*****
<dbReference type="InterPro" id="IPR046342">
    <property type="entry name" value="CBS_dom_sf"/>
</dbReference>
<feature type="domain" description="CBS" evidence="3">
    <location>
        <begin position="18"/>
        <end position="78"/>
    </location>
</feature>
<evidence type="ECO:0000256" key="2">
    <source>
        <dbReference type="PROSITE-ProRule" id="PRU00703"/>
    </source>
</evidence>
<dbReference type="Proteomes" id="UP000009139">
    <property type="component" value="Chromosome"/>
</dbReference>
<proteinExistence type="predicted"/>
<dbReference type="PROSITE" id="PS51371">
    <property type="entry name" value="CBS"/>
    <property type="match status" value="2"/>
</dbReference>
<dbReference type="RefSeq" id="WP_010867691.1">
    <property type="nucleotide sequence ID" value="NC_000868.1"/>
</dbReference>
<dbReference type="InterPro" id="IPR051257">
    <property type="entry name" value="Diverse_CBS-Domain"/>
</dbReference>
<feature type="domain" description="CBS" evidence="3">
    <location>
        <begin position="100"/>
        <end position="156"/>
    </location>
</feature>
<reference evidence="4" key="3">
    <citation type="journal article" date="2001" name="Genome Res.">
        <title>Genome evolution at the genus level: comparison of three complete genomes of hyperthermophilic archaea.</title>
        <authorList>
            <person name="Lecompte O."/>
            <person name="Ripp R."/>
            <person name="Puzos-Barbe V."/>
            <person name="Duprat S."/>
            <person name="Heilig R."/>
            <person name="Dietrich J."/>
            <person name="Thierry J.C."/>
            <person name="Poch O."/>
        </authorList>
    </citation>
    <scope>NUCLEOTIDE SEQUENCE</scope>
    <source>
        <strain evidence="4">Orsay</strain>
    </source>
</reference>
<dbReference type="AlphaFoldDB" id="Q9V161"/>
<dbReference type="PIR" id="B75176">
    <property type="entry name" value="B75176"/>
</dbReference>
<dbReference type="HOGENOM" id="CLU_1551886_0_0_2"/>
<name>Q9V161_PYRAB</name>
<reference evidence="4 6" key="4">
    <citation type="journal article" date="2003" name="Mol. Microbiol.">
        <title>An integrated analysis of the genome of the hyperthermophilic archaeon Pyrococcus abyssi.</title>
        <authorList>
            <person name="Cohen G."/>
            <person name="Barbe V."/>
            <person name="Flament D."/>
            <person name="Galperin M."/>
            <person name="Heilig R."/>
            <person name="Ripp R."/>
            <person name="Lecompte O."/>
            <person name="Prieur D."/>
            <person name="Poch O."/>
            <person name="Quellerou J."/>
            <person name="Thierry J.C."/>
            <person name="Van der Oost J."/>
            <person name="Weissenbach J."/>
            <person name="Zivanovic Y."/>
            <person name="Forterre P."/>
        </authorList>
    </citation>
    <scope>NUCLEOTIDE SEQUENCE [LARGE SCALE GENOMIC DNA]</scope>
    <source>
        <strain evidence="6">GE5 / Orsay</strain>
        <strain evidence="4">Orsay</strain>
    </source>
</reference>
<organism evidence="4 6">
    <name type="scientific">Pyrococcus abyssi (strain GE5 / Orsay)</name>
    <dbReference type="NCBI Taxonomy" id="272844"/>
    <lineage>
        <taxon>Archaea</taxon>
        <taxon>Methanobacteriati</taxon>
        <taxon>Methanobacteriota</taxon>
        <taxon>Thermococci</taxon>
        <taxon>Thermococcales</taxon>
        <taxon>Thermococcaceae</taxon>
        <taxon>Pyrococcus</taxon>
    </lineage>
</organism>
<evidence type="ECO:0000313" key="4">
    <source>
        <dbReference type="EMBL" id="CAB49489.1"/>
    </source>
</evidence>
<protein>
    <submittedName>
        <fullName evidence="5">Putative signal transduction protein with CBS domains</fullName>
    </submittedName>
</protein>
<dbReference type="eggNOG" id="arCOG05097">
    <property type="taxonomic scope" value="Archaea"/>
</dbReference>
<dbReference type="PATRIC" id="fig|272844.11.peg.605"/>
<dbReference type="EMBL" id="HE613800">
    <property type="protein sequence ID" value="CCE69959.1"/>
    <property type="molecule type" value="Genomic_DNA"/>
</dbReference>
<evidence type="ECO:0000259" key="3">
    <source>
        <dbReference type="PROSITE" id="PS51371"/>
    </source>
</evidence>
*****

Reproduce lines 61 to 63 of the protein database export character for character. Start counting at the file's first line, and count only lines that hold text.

    <citation type="journal article" date="2003" name="Mol. Microbiol.">
        <title>An integrated analysis of the genome of the hyperthermophilic archaeon Pyrococcus abyssi.</title>
        <authorList>